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am I doing it wrong?
Gthoma
Posted: Tuesday, June 2, 2020 9:48 PM
Joined: 4/29/2020
Posts: 11


 DW has terrible delusions. Most I can play along with. But I wont play along with the ones about me going to live with my girlfriend or stealing her money. When we get to those, I usually just leave the room, stay nearby so I can monitor but I'm so much happier out in the garden at those times. I realize when this happens, I'm leaving her to stew in her delusions. But I can't really change her mind, anyway. I'm nearby and can monitor in case there's a problem.


But I feel guilty just leaving her alone to process her delusions. Like I'm failing her.

Am I doing this wrong?

 If I stay with her, chances are we'll both just end up frustrated and angry.

 


Donr
Posted: Wednesday, June 3, 2020 5:04 AM
Joined: 4/6/2014
Posts: 471


For me I will just find something to do around the house for awhile.
Ed1937
Posted: Wednesday, June 3, 2020 5:27 AM
Joined: 4/2/2018
Posts: 2885


I don't think you are doing it wrong. But there might be medication that could help. Maybe a talk with her doctor?
harshedbuzz
Posted: Wednesday, June 3, 2020 6:43 AM
Joined: 3/6/2017
Posts: 2207


Leaving the room, once you have become a trigger for a painful delusion, is probably best in the moment. 

I agree with Ed that this might be treatable to some degree with medication. My dad improved a lot of a small dose of Seroquel. Another strategy that worked for us, was for me to visit dad or call him and let him rant at me about my mom. Then I could tell him how much she loved him and thought he was the only man for her, etc which seemed to relieve his anxiety around this- his whole facial expression would relax. Alas, this didn't work if she tried to defend herself.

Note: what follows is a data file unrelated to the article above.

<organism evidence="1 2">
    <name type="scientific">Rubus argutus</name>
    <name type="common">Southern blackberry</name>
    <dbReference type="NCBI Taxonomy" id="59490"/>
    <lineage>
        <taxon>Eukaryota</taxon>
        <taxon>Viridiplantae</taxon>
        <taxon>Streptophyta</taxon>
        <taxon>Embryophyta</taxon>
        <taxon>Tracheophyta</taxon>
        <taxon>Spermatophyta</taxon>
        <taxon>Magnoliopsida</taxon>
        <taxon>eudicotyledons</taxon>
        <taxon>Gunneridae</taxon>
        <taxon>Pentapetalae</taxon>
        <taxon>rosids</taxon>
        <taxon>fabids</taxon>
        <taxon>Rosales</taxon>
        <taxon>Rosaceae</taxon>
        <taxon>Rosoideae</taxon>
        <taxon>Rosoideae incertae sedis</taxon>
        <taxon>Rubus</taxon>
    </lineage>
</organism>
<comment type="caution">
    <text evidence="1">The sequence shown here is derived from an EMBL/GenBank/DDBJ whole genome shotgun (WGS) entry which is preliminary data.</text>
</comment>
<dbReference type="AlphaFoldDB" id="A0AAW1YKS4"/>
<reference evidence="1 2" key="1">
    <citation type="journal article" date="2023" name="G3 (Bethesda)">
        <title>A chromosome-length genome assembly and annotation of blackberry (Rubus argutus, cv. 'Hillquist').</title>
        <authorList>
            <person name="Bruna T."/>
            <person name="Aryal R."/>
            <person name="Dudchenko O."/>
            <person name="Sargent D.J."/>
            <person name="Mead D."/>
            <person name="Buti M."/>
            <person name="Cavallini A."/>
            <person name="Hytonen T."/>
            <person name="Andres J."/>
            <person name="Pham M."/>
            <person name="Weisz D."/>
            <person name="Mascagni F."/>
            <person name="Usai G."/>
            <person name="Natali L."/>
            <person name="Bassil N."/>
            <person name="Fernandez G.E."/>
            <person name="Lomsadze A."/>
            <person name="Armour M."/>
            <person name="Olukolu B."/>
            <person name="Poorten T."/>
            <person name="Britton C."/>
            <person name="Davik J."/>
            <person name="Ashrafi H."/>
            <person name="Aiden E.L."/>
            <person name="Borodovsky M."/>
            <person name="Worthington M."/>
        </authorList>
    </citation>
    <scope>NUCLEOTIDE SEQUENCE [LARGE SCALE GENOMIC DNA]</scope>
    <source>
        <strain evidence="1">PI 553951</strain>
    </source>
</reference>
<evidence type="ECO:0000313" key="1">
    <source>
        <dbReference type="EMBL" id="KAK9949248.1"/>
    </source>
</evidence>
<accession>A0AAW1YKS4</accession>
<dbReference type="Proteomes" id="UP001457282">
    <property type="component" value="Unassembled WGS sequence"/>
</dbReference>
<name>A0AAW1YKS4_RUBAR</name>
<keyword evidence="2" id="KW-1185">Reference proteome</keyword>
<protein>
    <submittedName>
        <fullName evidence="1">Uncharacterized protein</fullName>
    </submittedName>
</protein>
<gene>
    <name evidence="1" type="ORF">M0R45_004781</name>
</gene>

When he accused me of transgressions, I just apologized and promised to "do better" next time.
White Crane
Posted: Wednesday, June 3, 2020 6:47 AM
Joined: 2/27/2017
Posts: 167


Gthoma, like you, there are some delusions I can't play along with.  Sometimes I leave the room.  Other times I try to tell DH the real reality.  Neither approach seems to help for long as he continues in the delusion.  Like Ed said, maybe her Dr. could prescribe something to help.  I'm so sorry you are going through this.  It is a hard road to travel but you aren't alone.  There is a lot of help on and support on this forum.
very involved
Posted: Wednesday, June 3, 2020 8:13 AM
Joined: 5/25/2020
Posts: 9


I am new at this, having a very hard time.  We are not at the delusional stage at this point, thank goodness.  When DH repeats the same question to me within a few minutes, I continue to say to myself “it’s the disease, it’s not really him”, most of the time cry by myself.  I don’t know if this is helpful or I’m just venting, nobody else wants to keep hearing this except this supportive group.
elainechem
Posted: Wednesday, June 3, 2020 8:51 AM
Joined: 7/30/2013
Posts: 6033


My hubby had paranoid delusions very early on in the course of his disease. You can't change their minds about these false beliefs. If you can ignore it, that's for the best. In hubby's case, they could make him become very agitated and aggressive. I couldn't just leave the room or go outside because he would follow me and continue to yell at me. His neuro prescribed  antidepressants and referred hubby to a geriatric psychiatrist. The psychiatrist was much better equipped to deal with this because they treat a lot of people with dementia and a good number of them have delusions and hallucinations. The psychiatrist prescribed a mood stabilizer and, later, an antipsychotic medication. It helped a lot. That's my recommendation, get her in to see a geriatric psychiatrist. By the way, hubby had early onset Alzheimer's disease. They should see a geriatric psychiatrist even if they're well under 65.
jfkoc
Posted: Wednesday, June 3, 2020 9:47 AM
Joined: 12/4/2011
Posts: 18475


The only other thing that comes to mind is telling her how sorry you are that she feels that way and ask if there is any way you can reassure her that you are not....listening and hugging can work sometimes.
Jane Smith
Posted: Wednesday, June 3, 2020 12:59 PM
Joined: 3/23/2015
Posts: 98


Delusions are really hard to deal with and I hear you on not agreeing to be the bad guy in the story. It seems like so often with dementia there is not a right answer. I often feel that no matter what I do, it’s wrong.